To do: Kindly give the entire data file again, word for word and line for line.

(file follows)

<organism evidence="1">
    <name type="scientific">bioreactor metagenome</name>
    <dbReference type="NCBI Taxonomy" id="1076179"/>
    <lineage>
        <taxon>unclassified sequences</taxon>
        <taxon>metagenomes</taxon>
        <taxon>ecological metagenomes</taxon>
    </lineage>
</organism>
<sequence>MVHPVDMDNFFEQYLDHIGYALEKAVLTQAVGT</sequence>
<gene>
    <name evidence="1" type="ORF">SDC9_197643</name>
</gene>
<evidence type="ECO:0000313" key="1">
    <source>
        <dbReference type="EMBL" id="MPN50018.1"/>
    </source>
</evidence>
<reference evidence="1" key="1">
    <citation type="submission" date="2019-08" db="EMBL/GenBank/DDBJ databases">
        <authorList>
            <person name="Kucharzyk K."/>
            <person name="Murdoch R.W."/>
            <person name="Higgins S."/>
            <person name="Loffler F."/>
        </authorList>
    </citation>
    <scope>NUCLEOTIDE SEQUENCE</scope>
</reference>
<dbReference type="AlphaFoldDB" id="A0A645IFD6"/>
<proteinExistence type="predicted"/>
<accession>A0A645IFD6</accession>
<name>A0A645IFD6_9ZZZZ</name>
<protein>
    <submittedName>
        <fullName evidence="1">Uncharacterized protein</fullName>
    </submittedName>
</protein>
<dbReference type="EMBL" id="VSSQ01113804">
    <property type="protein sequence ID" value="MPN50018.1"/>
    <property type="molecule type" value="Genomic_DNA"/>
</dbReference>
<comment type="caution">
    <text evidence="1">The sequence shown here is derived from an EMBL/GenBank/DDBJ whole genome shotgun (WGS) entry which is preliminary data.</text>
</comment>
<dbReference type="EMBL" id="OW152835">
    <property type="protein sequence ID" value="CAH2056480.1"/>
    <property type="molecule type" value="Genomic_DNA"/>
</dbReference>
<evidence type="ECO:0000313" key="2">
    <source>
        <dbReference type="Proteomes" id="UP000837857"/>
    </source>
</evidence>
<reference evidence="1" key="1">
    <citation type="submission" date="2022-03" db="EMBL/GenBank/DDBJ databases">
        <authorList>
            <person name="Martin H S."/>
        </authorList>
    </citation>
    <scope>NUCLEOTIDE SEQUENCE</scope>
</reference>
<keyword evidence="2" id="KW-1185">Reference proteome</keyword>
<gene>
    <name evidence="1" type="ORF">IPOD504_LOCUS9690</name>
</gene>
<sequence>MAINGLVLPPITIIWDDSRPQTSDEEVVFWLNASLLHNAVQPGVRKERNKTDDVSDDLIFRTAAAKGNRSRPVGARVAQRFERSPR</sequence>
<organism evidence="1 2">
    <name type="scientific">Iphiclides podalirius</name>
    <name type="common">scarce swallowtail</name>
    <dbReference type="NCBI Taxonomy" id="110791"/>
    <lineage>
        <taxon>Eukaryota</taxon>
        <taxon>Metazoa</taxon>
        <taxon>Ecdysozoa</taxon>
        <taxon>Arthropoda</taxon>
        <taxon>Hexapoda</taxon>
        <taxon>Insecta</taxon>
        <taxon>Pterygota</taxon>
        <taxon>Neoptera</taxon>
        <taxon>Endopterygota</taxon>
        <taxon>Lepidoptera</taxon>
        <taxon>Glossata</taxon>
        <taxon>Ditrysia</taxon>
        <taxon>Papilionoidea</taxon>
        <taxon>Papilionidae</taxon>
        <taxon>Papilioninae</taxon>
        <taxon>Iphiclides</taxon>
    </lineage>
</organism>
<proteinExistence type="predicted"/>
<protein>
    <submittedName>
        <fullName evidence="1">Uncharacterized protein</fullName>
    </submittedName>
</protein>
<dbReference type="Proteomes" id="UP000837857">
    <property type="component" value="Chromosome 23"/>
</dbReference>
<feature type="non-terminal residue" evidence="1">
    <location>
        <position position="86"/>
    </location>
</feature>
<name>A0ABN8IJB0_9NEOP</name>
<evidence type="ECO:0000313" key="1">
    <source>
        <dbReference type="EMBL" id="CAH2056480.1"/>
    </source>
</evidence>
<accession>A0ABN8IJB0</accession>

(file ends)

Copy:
<organism evidence="1">
    <name type="scientific">bioreactor metagenome</name>
    <dbReference type="NCBI Taxonomy" id="1076179"/>
    <lineage>
        <taxon>unclassified sequences</taxon>
        <taxon>metagenomes</taxon>
        <taxon>ecological metagenomes</taxon>
    </lineage>
</organism>
<sequence>MVHPVDMDNFFEQYLDHIGYALEKAVLTQAVGT</sequence>
<gene>
    <name evidence="1" type="ORF">SDC9_197643</name>
</gene>
<evidence type="ECO:0000313" key="1">
    <source>
        <dbReference type="EMBL" id="MPN50018.1"/>
    </source>
</evidence>
<reference evidence="1" key="1">
    <citation type="submission" date="2019-08" db="EMBL/GenBank/DDBJ databases">
        <authorList>
            <person name="Kucharzyk K."/>
            <person name="Murdoch R.W."/>
            <person name="Higgins S."/>
            <person name="Loffler F."/>
        </authorList>
    </citation>
    <scope>NUCLEOTIDE SEQUENCE</scope>
</reference>
<dbReference type="AlphaFoldDB" id="A0A645IFD6"/>
<proteinExistence type="predicted"/>
<accession>A0A645IFD6</accession>
<name>A0A645IFD6_9ZZZZ</name>
<protein>
    <submittedName>
        <fullName evidence="1">Uncharacterized protein</fullName>
    </submittedName>
</protein>
<dbReference type="EMBL" id="VSSQ01113804">
    <property type="protein sequence ID" value="MPN50018.1"/>
    <property type="molecule type" value="Genomic_DNA"/>
</dbReference>
<comment type="caution">
    <text evidence="1">The sequence shown here is derived from an EMBL/GenBank/DDBJ whole genome shotgun (WGS) entry which is preliminary data.</text>
</comment>
<dbReference type="EMBL" id="OW152835">
    <property type="protein sequence ID" value="CAH2056480.1"/>
    <property type="molecule type" value="Genomic_DNA"/>
</dbReference>
<evidence type="ECO:0000313" key="2">
    <source>
        <dbReference type="Proteomes" id="UP000837857"/>
    </source>
</evidence>
<reference evidence="1" key="1">
    <citation type="submission" date="2022-03" db="EMBL/GenBank/DDBJ databases">
        <authorList>
            <person name="Martin H S."/>
        </authorList>
    </citation>
    <scope>NUCLEOTIDE SEQUENCE</scope>
</reference>
<keyword evidence="2" id="KW-1185">Reference proteome</keyword>
<gene>
    <name evidence="1" type="ORF">IPOD504_LOCUS9690</name>
</gene>
<sequence>MAINGLVLPPITIIWDDSRPQTSDEEVVFWLNASLLHNAVQPGVRKERNKTDDVSDDLIFRTAAAKGNRSRPVGARVAQRFERSPR</sequence>
<organism evidence="1 2">
    <name type="scientific">Iphiclides podalirius</name>
    <name type="common">scarce swallowtail</name>
    <dbReference type="NCBI Taxonomy" id="110791"/>
    <lineage>
        <taxon>Eukaryota</taxon>
        <taxon>Metazoa</taxon>
        <taxon>Ecdysozoa</taxon>
        <taxon>Arthropoda</taxon>
        <taxon>Hexapoda</taxon>
        <taxon>Insecta</taxon>
        <taxon>Pterygota</taxon>
        <taxon>Neoptera</taxon>
        <taxon>Endopterygota</taxon>
        <taxon>Lepidoptera</taxon>
        <taxon>Glossata</taxon>
        <taxon>Ditrysia</taxon>
        <taxon>Papilionoidea</taxon>
        <taxon>Papilionidae</taxon>
        <taxon>Papilioninae</taxon>
        <taxon>Iphiclides</taxon>
    </lineage>
</organism>
<proteinExistence type="predicted"/>
<protein>
    <submittedName>
        <fullName evidence="1">Uncharacterized protein</fullName>
    </submittedName>
</protein>
<dbReference type="Proteomes" id="UP000837857">
    <property type="component" value="Chromosome 23"/>
</dbReference>
<feature type="non-terminal residue" evidence="1">
    <location>
        <position position="86"/>
    </location>
</feature>
<name>A0ABN8IJB0_9NEOP</name>
<evidence type="ECO:0000313" key="1">
    <source>
        <dbReference type="EMBL" id="CAH2056480.1"/>
    </source>
</evidence>
<accession>A0ABN8IJB0</accession>